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Posts Tagged ‘Bartending’

CHANGE: 2019 remix, 10 signs of aging

June 13, 2019 1 comment

1)  You are 427 in dog years.

2)  ‘Great uncle’ is a phase and phrase you are looking forward to.

3)  You see your co-workers glued to their phones and  marvel at the changes in socializing.

4)  You hear your co-workers discussing the sensual appeal of their roommate’s ex-supervisor and marvel at the lack of changes in socializing.

5)  You take pride in walking faster than folks half of one’s own age.

6)  You have worked close to 7400 bar shifts.

7)  You receive a birthday gift about the 1969 Miracle Mets, realizing that the 50 years that have passed make this the equivalent of talking about Babe Ruth…in 1969.

8)  You are not a ‘dog person’ but now wonder if perhaps you have missed out on something.

9)  Japan?  Ireland?  Ghana?  Bucket list destination trips?

10)  You wonder if maybe ‘it’s just me,’ or is it that women over 50 are looking better as of late? 

Hmmm…

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HAIKU 5*7*5* Walk-in

December 5, 2018 Leave a comment

I cherish the time

The smell inside the walk-in

Wet cardboard and lime

HAIKU 5*7*5* Walk home

September 7, 2017 1 comment

Just don’t have a car

Fifty seven hundred shifts

Walk home from the bar

BARTENDING, REMIXOLOGY, DRINK, HOSPITALITY: Kentucky Colonel cocktail

July 13, 2016 1 comment

KENTUCKY COLONEL

Bourbon is Kentucky’s spirit and indeed the truest American spirit ie: hard liquor.

Bourbon is a barrel-aged distilled spirit made from fermented corn.  “Bourbon” derives its name from Bourbon County Kentucky, the eastern edge of French territory in the United States prior to the Louisiana Purchase in 1803.

Bourbon can come only from Kentucky.  Jack Daniels, as every bartender should know, comes from Lynchburg Tennessee, and is a sour mash whiskey.

What true bourbons such as Jim Beam and Maker’s Mark, have in common with Jack Daniels is that both are made utilizing the sour mash method.  In the sour mash method some of the cooked fermented corn, the “mash”, is used as a base for the next batch in order to pass along the yeast and flavor in a consistent fashion.  This process is analogous to the making of yogurt.

I began tending bar in 1982 and the bottles of Wild Turkey and Old Grand Dad stocked by my employer had perhaps 1 or 2 tipplers who drained them in an exceedingly slow fashion often mixed with Coke.  “Old man drink” is the phrase that comes to mind.  Bartenders then casually referred to Jack Daniels as a “bourbon.”  Few knew otherwise…and even fewer cared.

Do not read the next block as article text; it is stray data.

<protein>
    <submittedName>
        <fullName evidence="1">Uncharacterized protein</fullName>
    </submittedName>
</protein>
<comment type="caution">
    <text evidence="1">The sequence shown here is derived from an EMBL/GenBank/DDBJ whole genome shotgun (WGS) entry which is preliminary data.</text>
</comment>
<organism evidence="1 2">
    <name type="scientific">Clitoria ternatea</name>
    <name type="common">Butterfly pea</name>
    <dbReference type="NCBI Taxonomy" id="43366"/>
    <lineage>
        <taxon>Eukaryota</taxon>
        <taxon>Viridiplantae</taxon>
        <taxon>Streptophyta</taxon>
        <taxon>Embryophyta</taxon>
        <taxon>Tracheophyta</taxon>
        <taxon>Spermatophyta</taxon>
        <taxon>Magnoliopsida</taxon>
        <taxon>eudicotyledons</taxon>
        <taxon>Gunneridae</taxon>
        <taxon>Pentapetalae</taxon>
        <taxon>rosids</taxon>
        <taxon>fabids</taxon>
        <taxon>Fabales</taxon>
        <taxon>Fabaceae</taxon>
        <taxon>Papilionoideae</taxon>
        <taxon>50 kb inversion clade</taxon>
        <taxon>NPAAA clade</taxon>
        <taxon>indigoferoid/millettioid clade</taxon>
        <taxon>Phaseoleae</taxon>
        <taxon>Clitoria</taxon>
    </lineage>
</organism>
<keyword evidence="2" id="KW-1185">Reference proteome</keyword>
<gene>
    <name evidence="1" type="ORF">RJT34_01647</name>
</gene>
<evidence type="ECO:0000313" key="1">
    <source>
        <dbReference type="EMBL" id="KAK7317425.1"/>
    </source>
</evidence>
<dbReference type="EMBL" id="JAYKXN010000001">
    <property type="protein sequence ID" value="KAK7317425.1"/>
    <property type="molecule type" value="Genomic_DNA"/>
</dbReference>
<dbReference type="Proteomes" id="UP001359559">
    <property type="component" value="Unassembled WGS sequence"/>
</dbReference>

Bourbon’s public profile was limited to the annual TV gala of the Kentucky Derby where Southern gentlemen in straw boaters cavorted with Southern belles in oversized bonnets hoisting flutes of Mint Juleps.

During the ’90s bourbon advanced as Gen X, born from 1967-1975, aged out of dance clubs and into the lounges that proliferated towards the end of that decade.  During the ’90s back lit bottles of Evan Williams and Maker’s mark became familiar sights at Stephanie’s on Newbury and City Bar at the Lenox Hotel here in Boston.

Still bourbon did not have anywhere near the cachet’ of Irish whisky, let alone Scotch or cognac.  Appeal was limited to the United States.

2016 has bourbon increasing in sales AND quality AND international appeal as premium and small batch bourbons have joined Scotch and cognac in the contest for the taste buds and wallets of imbibers.

 In 2014 Japanese mega beverage corporation Suntory acquired Jim Beam for the astonishing price of 1.6 billion USDs!

In 1999 there were 455,000 cases of bourbon produced.  In 2015 there were 5 million cases produced with about 1/2 of that being exported.

Small batch and single-barrel offerings such as Woodford, Bulleit and Knob Creek, produced by Jim Beam, have earned slots on back bars and in the gullets of drinkers.

www.bourbonoftheday.com/bourbon-boom/

In that spirit I will introduce the Kentucky Colonel which was passed on to me by a brother bartender during last year’s Kentucky Derby.

KENTUCKY COLONEL

1 .5 oz. bourbon

1 1/2 lime

3 oz. ginger beer

  1. Fill a 10 oz, glass with ice.

  2. Pour 1.5 ounces bourbon.

  3. Press the juice of 1/2 of a ripe lime.  The lime should be verging on yellow as this indicates ripeness and optimal juiciness.  Roll the lime firmly on a hard surface to break down the juice-containing segments to achieve optimal yield.

  4. Top with ginger beer.

  5. “Box” the drink into an empty glass and return to the original glass to insure a fluid mix of the ingredients.

  6. Garnish with a lime wheel perched on the rim.

  7. Drink up!

The flavor profile of the Kentucky Colonel is one that engages the tongue with the burn of bourbon, the citrusy acidity of the lime and the almost sweet effervescence of ginger beer.

One could make this with Rose’s Lime juice imitating the fresh lime and root beer performing the ginger beer part but this would lessen the thirst quenching action of the KENTUCKY COLONEL and you’re better than that, aren’t you?

My encounter with this concoction inspired a fantasy of being a winner of a NASCAR race and I don’t even drive!

My current employer would price this at $8 as Jim Beam is $7 with a $1 added for the ginger beer.

Old school, try Googling ‘Kentucky Colonel’, and tres chic in our Digital Decade at one and the same time the KENTUCKY COLONEL is a winner!

 

 

 

BASEBALL: Red Sox vs. White Sox 8, Red Sox 6, Post-game wrap-up

June 23, 2016 1 comment

POST-GAME WRAP-UP TOP TEN

1) 75 degrees and 52% humidity is just about perfect.

 

2) Eduardo Rodriguez was one of the few bright spots in last year’s last place debacle and seemed to be on his game but Todd Frazier’s 6th. inning HR put the Chi Sox ahead.

 

3)  David Oritz was thrown out at home by Adam Eaton in the 2nd. inning on a short hit to center by Travis Shaw.  Eaton played the hit well coming in rapidly and throwing accurately to Chi Sox catcher Dioneer Navarro who easily tagged out Big Papi.  As we all know Papi is having an amazing season so far but:

a) He is 40.